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Pakistan leaders praise aid promises, but public is wary

U.S. Secretary of State Hillary Rodham Clinton on Monday unveiled development projects for Pakistan ranging from hydroelectric dams to hospital makeovers in hopes of reversing Pakistani perceptions that American officials view the nation through the prism of fighting terrorism while ignoring some of its most serious needs.

On her second visit to Islamabad since taking office, Clinton announced a bevy of projects aimed at tackling major infrastructure ills that wreak havoc on everyday life in Pakistan and prevent the country’s moribund economy from getting off the ground. Most of the projects are directed at severe electricity and water supply crises.

The work, totaling about $500 million, includes two hydroelectric dams, one in the mountains of northern Pakistan and the other in the militancy-troubled tribal region of South Waziristan; 13 irrigation, water storage and municipal water projects; renovation or construction of three hospitals; and overhauls of electrical distribution systems.

The Obama administration has been working to dispel Pakistan’s deep mistrust of the U.S., a wariness rooted in how Washington treated Pakistan in the years after the Soviet withdrawal from Afghanistan in 1988-89. During Moscow’s occupation of Afghanistan, the U.S. and Pakistan teamed up to support mujahedin fighters against Soviet troops. But after the Soviets left, U.S. attention to the region dissipated.

During the second Bush administration, the bulk of the billions of dollars in aid that Washington channeled to Pakistan went to the country’s military and to anti-terrorism efforts, while Pakistan’s economic and social ills were largely ignored.

“There’s a legacy of suspicion that we inherited,” Clinton said at a news conference after talks Monday with Pakistani Foreign Minister Shah Mahmood Qureshi. “It’s not going to be eliminated overnight. But it’s our goal to slowly but surely demonstrate that the U.S. is concerned about Pakistan for the long term, and that the partnership goes far beyond security against our common enemies.”

A massive economic aid package enacted last year, known as the Kerry-Lugar-Berman effort, is meant to reflect Washington’s desire to reshape the relationship with Islamabad. The package sets aside $7.5 billion over five years to help solve Pakistan’s biggest infrastructure dilemmas and seed economic development. The projects unveiled Monday are part of that package and are either underway or about to begin.

Under the leadership of Pakistani Gen. Pervez Musharraf, the military ruler driven from power in 2008, Pakistan neglected to invest in crucial infrastructure such as its power grid. Today, much of the country experiences daily power outages that can last as long as 12 hours.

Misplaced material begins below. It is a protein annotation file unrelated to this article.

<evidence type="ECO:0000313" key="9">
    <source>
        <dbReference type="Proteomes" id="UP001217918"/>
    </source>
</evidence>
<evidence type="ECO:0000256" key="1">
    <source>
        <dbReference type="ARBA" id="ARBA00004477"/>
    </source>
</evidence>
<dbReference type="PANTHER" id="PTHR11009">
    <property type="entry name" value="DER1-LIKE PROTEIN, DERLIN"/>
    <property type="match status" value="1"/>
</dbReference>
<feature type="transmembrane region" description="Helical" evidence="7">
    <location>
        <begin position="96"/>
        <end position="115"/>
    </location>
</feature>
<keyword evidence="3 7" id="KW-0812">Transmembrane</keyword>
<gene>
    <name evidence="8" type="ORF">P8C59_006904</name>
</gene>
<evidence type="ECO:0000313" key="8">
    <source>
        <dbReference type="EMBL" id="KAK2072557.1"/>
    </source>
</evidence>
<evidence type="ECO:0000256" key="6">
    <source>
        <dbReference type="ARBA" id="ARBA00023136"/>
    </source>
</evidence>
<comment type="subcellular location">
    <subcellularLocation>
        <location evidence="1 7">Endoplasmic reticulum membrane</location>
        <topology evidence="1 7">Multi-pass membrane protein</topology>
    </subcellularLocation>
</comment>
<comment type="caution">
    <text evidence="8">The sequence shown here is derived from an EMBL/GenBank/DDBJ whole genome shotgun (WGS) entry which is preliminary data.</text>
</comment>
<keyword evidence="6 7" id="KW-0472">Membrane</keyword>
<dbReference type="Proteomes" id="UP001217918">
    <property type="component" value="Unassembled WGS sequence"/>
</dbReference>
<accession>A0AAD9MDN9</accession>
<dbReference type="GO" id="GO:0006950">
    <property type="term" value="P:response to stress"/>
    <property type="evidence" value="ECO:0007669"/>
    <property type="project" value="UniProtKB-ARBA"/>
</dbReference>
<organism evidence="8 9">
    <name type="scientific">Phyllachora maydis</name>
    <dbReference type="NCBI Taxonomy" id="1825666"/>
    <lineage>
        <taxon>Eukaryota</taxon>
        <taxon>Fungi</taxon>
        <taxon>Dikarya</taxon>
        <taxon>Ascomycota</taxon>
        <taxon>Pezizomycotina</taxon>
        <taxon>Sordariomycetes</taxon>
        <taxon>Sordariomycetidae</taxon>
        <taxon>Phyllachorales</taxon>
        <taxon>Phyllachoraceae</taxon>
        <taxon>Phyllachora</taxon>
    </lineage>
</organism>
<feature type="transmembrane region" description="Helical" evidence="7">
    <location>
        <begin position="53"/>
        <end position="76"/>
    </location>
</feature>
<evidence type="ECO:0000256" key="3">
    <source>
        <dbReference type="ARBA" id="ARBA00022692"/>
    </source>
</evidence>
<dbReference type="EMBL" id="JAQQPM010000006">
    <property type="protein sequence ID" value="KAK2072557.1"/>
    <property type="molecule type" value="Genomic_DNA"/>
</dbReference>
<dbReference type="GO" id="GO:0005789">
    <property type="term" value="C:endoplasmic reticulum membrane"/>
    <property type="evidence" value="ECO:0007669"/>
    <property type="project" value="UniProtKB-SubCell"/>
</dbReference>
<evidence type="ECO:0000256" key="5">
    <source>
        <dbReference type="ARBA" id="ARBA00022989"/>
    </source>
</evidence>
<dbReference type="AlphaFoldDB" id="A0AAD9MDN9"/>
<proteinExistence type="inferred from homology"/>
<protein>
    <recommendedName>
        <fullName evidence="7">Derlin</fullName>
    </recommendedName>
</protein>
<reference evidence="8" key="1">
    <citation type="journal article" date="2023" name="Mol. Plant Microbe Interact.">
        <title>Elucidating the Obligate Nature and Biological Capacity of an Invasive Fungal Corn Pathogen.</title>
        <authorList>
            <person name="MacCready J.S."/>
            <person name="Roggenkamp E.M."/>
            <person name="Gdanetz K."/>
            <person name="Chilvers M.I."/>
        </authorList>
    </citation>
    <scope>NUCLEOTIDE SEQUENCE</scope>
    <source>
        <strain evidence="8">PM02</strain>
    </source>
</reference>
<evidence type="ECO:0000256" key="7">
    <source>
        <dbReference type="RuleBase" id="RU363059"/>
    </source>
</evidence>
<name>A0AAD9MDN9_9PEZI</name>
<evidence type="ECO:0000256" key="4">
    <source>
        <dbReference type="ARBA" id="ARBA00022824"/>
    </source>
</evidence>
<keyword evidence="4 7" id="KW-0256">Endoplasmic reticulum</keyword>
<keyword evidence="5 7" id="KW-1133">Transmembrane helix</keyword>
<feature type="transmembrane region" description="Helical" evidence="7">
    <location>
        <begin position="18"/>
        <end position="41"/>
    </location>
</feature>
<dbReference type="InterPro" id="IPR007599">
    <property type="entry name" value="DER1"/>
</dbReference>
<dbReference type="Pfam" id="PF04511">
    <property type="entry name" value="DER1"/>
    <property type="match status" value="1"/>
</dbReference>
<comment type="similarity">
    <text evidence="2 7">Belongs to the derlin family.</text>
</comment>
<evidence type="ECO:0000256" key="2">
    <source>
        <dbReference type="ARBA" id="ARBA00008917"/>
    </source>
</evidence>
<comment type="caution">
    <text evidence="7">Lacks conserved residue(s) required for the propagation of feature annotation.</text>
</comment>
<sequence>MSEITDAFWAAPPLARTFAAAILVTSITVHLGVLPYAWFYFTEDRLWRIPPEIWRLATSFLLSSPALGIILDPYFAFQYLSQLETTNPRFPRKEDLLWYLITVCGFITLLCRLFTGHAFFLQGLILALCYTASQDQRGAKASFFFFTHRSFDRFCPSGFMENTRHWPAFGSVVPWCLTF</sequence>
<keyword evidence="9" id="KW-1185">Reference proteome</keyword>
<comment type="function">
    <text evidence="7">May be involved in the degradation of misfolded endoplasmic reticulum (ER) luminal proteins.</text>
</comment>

The emphasis on civilian aid was praised by Pakistani leaders, who lauded the progress made by both countries in preparing a raft of energy, water and healthcare projects in a matter of months. “It’s no longer talk,” Qureshi said. “It’s the implementation phase now, and it’s action-oriented.”

Nevertheless, the Pakistani public is likely to remain wary of Washington’s intentions, in part because Pakistani society still thrives on webs of conspiracy theories that cast doubt and skepticism on the U.S. actions in the region. Strident, clout-wielding voices within the Pakistani media help perpetuate a negative image of Washington, at times claiming that the U.S. engineers suicide bombings in Pakistan, or that an ultimate U.S. goal is to gain control of the country’s nuclear weapons.

On the streets of Islamabad on Monday, Pakistanis expressed skepticism about the motives behind the U.S. aid package.

“When an ordinary Pakistani sees that the U.S. is building dams, he feels there is some kind of negative intent behind this,” said Kamran Rauf, 32, a management consultant in Islamabad. “The U.S. has to decide how they view Pakistan. Do they see Pakistan as a piece of tissue, to use and then throw away? Or do they see Pakistan as a valued partner to work with in coming years?”

Muhammad Yousaf, a 39-year-old tailor, was more blunt. “Whatever support the U.S. announces, they’re doing it to serve their own interests,” he said. “We don’t need the U.S. We want them to mind their own business and leave us as we are. We’ll be much better without them.”

Qureshi said that once Kerry-Lugar-Berman projects are completed and begin noticeably affecting Pakistanis’ lives, anti-American sentiment will probably die down.

“Opinion in Pakistan will change when they see how, through this partnership, their lives have changed,” Qureshi said. “And in these projects, we are focusing on things that will make a qualitative change in their lives.”

alex.rodriguez@latimes.com


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